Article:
This Mobile Spyware Can Remotely Take Complete Control Over Your iOS Or Android Device
For those that believe that Apple’s industry leading smartphone is impervious to viral or spyware infections then it would be the right time to brace yourself for some bad news that it just isn’t the case. A mobile variant of the commercial FinFisher spyware, produced by the United Kingdom-based Gamma Group, is capable of assuming control of a range of popular smartphones, including those made by Cupertino-based Apple and struggling technology company, Research In Motion (RIM).
According to a recent study from Citizen Lab of the Toronto Munk School of Global Affairs, the spyware in question has the capability to track the location of the device using the embedded GPS hardware, monitor incoming and outgoing e-mails and text messages, and perhaps the most frightening one: it can toggle the microphone of the device on or off to listen to what’s happening at any given time. As part of the research, the team involved hoped to demonstrate the reach that this type of spyware has and how it can be used to effectively track the every move of the unaware user.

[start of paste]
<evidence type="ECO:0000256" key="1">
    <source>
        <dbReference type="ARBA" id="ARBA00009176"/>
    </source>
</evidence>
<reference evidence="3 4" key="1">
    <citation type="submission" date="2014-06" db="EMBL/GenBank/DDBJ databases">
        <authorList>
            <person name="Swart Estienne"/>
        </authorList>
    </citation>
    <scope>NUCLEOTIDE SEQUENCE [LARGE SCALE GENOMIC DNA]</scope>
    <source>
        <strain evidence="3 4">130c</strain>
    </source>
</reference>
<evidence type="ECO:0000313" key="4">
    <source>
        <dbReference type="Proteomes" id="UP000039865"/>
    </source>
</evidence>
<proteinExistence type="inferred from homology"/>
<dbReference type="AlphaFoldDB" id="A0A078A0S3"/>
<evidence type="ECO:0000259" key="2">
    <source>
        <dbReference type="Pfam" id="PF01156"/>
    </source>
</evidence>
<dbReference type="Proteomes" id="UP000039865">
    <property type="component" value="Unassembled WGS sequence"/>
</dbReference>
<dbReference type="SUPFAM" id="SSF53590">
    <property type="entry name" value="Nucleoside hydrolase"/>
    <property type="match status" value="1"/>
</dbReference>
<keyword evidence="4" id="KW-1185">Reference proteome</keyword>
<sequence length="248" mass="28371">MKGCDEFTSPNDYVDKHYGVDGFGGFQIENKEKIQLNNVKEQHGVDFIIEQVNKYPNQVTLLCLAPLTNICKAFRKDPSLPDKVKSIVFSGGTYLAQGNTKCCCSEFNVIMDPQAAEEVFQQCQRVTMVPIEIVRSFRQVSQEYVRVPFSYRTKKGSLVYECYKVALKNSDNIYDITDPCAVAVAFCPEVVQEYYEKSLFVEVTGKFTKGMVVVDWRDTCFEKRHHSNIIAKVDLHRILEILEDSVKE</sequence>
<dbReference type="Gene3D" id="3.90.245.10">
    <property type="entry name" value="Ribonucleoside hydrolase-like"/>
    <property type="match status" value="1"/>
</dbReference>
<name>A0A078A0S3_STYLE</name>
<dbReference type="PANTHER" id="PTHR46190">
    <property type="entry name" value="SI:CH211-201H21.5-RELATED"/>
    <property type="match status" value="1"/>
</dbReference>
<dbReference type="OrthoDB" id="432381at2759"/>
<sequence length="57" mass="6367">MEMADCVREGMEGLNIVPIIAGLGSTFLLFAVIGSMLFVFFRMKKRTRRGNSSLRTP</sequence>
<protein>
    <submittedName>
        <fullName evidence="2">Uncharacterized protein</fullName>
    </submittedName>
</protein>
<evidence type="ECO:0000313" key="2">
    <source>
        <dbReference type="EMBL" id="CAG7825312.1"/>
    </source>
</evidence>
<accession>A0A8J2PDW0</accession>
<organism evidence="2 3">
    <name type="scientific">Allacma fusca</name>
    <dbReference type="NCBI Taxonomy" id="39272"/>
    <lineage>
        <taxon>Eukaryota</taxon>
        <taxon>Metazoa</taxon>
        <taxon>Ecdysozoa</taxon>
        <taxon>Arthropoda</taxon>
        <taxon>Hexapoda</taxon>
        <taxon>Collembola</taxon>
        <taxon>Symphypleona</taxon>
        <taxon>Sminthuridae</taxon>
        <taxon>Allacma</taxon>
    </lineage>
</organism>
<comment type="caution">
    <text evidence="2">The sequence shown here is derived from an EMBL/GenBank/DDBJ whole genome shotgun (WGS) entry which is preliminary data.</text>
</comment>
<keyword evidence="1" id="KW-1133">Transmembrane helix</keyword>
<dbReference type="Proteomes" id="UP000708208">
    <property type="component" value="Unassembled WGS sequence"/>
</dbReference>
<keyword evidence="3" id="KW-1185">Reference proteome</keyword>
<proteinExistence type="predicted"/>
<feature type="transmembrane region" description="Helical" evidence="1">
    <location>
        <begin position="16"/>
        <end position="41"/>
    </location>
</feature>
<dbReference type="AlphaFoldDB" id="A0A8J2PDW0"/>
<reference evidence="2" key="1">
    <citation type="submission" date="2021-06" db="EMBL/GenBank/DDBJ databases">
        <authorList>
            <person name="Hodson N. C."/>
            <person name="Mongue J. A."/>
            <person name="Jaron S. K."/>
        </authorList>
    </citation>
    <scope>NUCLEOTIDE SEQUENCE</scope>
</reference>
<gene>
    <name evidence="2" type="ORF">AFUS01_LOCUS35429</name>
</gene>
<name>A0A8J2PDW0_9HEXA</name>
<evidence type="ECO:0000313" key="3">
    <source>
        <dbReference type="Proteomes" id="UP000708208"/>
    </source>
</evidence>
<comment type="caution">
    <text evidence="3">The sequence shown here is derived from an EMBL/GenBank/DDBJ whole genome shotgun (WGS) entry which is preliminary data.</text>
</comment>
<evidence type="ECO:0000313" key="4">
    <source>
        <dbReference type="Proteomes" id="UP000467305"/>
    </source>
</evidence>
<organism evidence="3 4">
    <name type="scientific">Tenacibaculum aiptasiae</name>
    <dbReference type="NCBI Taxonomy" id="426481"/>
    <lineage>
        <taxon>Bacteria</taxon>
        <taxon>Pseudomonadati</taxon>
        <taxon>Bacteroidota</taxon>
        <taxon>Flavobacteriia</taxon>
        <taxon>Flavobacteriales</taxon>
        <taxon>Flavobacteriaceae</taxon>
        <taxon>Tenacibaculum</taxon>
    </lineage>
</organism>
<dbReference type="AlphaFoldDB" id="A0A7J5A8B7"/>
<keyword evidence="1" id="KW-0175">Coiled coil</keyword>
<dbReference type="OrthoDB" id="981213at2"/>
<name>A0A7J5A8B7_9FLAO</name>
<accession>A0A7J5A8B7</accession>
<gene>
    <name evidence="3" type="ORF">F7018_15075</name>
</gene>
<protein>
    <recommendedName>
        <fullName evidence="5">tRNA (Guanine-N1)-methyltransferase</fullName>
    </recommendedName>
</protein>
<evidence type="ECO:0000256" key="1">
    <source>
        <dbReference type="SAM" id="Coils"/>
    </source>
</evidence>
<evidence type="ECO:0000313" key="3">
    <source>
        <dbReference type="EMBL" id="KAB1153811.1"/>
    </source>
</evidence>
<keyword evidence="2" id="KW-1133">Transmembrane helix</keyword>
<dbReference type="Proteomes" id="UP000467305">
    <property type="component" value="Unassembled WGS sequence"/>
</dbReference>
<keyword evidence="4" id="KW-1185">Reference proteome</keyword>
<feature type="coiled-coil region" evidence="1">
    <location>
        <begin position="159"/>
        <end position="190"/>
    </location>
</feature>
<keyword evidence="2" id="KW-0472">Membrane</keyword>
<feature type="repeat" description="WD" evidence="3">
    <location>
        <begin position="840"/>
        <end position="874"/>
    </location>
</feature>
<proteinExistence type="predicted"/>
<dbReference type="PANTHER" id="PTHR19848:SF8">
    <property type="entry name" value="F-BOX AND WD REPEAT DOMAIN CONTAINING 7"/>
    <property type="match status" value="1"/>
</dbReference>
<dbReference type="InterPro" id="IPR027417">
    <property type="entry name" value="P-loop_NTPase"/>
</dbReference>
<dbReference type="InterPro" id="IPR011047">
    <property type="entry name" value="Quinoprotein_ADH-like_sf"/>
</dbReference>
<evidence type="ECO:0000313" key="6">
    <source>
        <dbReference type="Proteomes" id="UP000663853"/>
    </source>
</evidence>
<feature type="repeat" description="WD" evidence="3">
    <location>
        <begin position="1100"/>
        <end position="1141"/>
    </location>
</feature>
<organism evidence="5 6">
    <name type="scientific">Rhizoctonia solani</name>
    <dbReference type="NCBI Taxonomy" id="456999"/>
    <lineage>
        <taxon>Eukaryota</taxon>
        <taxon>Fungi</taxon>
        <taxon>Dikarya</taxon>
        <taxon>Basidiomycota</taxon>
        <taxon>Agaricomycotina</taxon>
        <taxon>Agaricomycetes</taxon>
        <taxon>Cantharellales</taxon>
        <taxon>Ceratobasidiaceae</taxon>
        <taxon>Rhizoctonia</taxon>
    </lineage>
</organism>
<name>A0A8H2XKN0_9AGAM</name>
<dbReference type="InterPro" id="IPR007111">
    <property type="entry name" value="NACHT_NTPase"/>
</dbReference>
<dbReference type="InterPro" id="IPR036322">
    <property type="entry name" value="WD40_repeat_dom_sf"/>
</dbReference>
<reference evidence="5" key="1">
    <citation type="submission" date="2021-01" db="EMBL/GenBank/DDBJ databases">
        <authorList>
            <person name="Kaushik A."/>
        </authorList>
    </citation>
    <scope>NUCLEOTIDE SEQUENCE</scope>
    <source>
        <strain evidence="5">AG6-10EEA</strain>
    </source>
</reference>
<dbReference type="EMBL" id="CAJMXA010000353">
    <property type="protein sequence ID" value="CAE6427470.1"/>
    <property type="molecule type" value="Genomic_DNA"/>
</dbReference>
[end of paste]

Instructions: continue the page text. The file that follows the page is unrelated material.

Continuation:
There has only been a few collected code samples of the spyware in action on mobile devices and that should raise an alarm considering it looks like it is compatible with all major mobile operating systems, including iOS, Android, Symbian, Windows Phone and BlackBerry. It is even more concerning that the research into the available code samples of the mobile variant of the Trojan suggest that it is able to get onto the devices through specially created e-mails that are opened inadvertently by the owner of the device. Although sighted on most major mobile platforms, the iOS version of the modified spyware seems to be executable on devices running iOS 4 and above, which doesn’t really bring any comfort, considering the large percentage of users who are running one of those firmware versions.
The virus also manages to make itself well and truly at home by downloading code in the background without the user’s knowledge before injecting the downloaded code into background processes that are executed during startup. The virus also seems to identify itself in different ways depending on the platform that it is found on. On iOS, the binary references show as "FinSpyV2", in Android it shows as "Android Services" and Symbian it shows as "System Update".